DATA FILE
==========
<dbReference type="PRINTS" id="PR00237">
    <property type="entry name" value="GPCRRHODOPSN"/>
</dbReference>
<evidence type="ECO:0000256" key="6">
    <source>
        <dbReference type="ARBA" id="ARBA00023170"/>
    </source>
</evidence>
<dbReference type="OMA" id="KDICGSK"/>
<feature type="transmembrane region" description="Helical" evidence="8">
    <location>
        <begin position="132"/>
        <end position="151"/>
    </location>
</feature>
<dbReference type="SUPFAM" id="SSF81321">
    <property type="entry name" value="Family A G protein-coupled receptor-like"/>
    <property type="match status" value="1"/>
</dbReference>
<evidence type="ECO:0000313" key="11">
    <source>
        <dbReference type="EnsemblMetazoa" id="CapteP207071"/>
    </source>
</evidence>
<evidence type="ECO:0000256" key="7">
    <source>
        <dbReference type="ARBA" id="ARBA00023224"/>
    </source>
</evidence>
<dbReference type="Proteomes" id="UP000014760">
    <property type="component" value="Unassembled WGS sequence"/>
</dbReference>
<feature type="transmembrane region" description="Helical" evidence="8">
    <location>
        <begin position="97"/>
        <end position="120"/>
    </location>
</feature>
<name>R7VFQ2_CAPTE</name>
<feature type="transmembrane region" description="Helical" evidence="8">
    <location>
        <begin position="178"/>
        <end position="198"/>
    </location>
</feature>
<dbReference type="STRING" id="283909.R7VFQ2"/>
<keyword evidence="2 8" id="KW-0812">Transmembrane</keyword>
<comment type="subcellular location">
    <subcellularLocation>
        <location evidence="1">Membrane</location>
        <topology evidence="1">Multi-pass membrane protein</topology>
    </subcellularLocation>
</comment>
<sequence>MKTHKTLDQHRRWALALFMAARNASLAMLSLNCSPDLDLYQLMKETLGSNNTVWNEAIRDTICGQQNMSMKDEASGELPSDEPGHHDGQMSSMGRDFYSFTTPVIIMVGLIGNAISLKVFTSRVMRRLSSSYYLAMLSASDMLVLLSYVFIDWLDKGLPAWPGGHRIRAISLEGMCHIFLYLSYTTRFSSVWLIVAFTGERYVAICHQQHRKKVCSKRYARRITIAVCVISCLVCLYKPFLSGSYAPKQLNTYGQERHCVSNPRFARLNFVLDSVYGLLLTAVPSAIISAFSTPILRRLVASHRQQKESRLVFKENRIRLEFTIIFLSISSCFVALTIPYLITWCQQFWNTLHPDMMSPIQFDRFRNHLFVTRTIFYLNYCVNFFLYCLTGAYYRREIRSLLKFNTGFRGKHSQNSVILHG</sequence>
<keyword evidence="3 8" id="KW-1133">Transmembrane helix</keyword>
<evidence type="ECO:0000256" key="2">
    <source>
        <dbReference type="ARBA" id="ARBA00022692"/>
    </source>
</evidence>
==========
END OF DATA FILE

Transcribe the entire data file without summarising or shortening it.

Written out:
<dbReference type="PRINTS" id="PR00237">
    <property type="entry name" value="GPCRRHODOPSN"/>
</dbReference>
<evidence type="ECO:0000256" key="6">
    <source>
        <dbReference type="ARBA" id="ARBA00023170"/>
    </source>
</evidence>
<dbReference type="OMA" id="KDICGSK"/>
<feature type="transmembrane region" description="Helical" evidence="8">
    <location>
        <begin position="132"/>
        <end position="151"/>
    </location>
</feature>
<dbReference type="SUPFAM" id="SSF81321">
    <property type="entry name" value="Family A G protein-coupled receptor-like"/>
    <property type="match status" value="1"/>
</dbReference>
<evidence type="ECO:0000313" key="11">
    <source>
        <dbReference type="EnsemblMetazoa" id="CapteP207071"/>
    </source>
</evidence>
<evidence type="ECO:0000256" key="7">
    <source>
        <dbReference type="ARBA" id="ARBA00023224"/>
    </source>
</evidence>
<dbReference type="Proteomes" id="UP000014760">
    <property type="component" value="Unassembled WGS sequence"/>
</dbReference>
<feature type="transmembrane region" description="Helical" evidence="8">
    <location>
        <begin position="97"/>
        <end position="120"/>
    </location>
</feature>
<name>R7VFQ2_CAPTE</name>
<feature type="transmembrane region" description="Helical" evidence="8">
    <location>
        <begin position="178"/>
        <end position="198"/>
    </location>
</feature>
<dbReference type="STRING" id="283909.R7VFQ2"/>
<keyword evidence="2 8" id="KW-0812">Transmembrane</keyword>
<comment type="subcellular location">
    <subcellularLocation>
        <location evidence="1">Membrane</location>
        <topology evidence="1">Multi-pass membrane protein</topology>
    </subcellularLocation>
</comment>
<sequence>MKTHKTLDQHRRWALALFMAARNASLAMLSLNCSPDLDLYQLMKETLGSNNTVWNEAIRDTICGQQNMSMKDEASGELPSDEPGHHDGQMSSMGRDFYSFTTPVIIMVGLIGNAISLKVFTSRVMRRLSSSYYLAMLSASDMLVLLSYVFIDWLDKGLPAWPGGHRIRAISLEGMCHIFLYLSYTTRFSSVWLIVAFTGERYVAICHQQHRKKVCSKRYARRITIAVCVISCLVCLYKPFLSGSYAPKQLNTYGQERHCVSNPRFARLNFVLDSVYGLLLTAVPSAIISAFSTPILRRLVASHRQQKESRLVFKENRIRLEFTIIFLSISSCFVALTIPYLITWCQQFWNTLHPDMMSPIQFDRFRNHLFVTRTIFYLNYCVNFFLYCLTGAYYRREIRSLLKFNTGFRGKHSQNSVILHG</sequence>
<keyword evidence="3 8" id="KW-1133">Transmembrane helix</keyword>
<evidence type="ECO:0000256" key="2">
    <source>
        <dbReference type="ARBA" id="ARBA00022692"/>
    </source>
</evidence>